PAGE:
Senior Airman Trevor Kring, crew chief with the 162nd Maintenance Group, prepares to change the oil in a part of an F-16, checking with a fellow maintainer for accuracy. All of the oil that is gathered from routine maintenance or spills is collected and recycled by an outside company, and is then re-refined into motor oil. The 162nd Wing recycles more than 5,000 gallons of oil every year. (Air National Guard photo by Capt. Logan Clark)

TUCSON, Ariz -- Your car could be running on recycled F-16 oil.

At the 162nd Wing, all of the used oil from aircraft maintenance operations is collected and recycled. Yes, recycled.

Just like in your car, aircraft need oil. It helps lubricate, cool, clean, seal and generally protect the parts and engine from corrosion. This oil is critically important to the health of the aircraft--but it doesn't last forever.

The Wing recycles more than 5,000 gallons of used oil every year, as well more than 1,000 gallons of solvent and water-based parts cleaners.

The oil and solvents are picked up through a partnership with a national company, who then re-refines it into motor oil for commercial use.

Recycling oil is a win-win-win: a win for the Wing to dispose of the oil, a win for the company that recycles it, and a win for our community and environment.

The process to recycle oil is more environmentally friendly than to refine it the first time, says Eder Delgadillo, environmental program specialist here.

"Drilling for crude oil is not a very environmentally conscious process," he said, noting that groundwater, surface water like oceans, and soil are often contaminated during drilling and extraction. "Recycling oil minimizes the demand [of crude oil], and thus the risk, of oil contaminating soil, groundwater and surface water."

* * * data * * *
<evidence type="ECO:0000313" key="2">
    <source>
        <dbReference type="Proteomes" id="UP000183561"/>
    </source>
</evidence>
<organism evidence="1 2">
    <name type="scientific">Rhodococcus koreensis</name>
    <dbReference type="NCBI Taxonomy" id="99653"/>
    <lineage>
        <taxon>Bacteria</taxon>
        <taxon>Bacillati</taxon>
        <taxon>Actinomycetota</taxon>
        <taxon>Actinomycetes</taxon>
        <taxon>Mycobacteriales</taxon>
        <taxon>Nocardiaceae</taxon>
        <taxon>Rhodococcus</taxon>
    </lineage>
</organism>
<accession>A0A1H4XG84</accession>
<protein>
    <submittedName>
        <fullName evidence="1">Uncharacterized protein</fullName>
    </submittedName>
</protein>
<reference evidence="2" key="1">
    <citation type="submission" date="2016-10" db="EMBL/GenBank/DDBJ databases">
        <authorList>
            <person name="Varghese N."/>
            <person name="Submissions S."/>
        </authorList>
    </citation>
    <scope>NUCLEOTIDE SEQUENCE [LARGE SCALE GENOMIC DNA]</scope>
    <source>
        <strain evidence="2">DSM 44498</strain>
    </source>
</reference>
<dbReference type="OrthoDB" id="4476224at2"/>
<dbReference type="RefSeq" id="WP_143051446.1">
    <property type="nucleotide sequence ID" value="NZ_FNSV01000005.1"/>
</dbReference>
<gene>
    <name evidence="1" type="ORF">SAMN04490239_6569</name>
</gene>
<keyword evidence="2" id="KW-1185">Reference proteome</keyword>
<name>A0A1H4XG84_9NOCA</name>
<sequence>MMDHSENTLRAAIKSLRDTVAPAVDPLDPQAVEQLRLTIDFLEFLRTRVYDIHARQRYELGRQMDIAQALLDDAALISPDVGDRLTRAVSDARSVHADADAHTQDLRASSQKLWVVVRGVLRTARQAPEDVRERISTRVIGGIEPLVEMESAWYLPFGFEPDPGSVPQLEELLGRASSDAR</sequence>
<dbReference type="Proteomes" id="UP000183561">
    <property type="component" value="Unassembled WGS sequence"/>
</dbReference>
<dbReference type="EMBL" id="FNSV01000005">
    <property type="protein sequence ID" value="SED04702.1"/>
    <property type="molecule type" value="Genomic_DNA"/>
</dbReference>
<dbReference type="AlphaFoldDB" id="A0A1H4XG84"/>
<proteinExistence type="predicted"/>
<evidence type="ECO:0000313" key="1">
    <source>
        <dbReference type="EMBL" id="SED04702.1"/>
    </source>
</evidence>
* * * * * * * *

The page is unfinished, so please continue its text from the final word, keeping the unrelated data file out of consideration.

After years of being told we can't even recycle greasy pizza boxes, it might be a surprise that this is a common practice. In reality, the Wing recycles wherever possible: paper, cardboard, aluminum, plastic, and even scrap electrical wire and other scrap metal are recycled.

Gathering the used oil and solvents is simply part of the maintenance process. Whether changing the oil or wiping floors in hangars, maintainers at the 162nd are trained to gather every drop of the precious liquid in order to keep their areas clean. The added benefit is that the Wing gets to recycle this oil.

Some of the used oil may make it back to the Wing. Aircraft Ground Equipment uses the EcoPower motor oil made from re-refined oil in its vehicles. Because this re-refined oil is not being burned, it helps prevent further greenhouse gas and heavy metal emissions.

Delgadillo also said that the Wing is constantly looking for new recycling opportunities, ways to reduce hazardous waste generation, and overall efficiency with all of our resources. "The 162nd Wing is great environmental steward because it makes it everyone's responsibility."

Airmen are encouraged to practice sustainability, and can bring in their recyclables from home if they can't recycle in their neighborhood. Delgadillo also said that Airmen can make an individual difference.

"The environment is what surrounds us all. The natural or manmade surface we stand on; the ambient air we breathe; what we touch; and what we ingest," he said. "Being a good environmental steward is something we should all have present in our own minds, not just at work, but in our daily lives."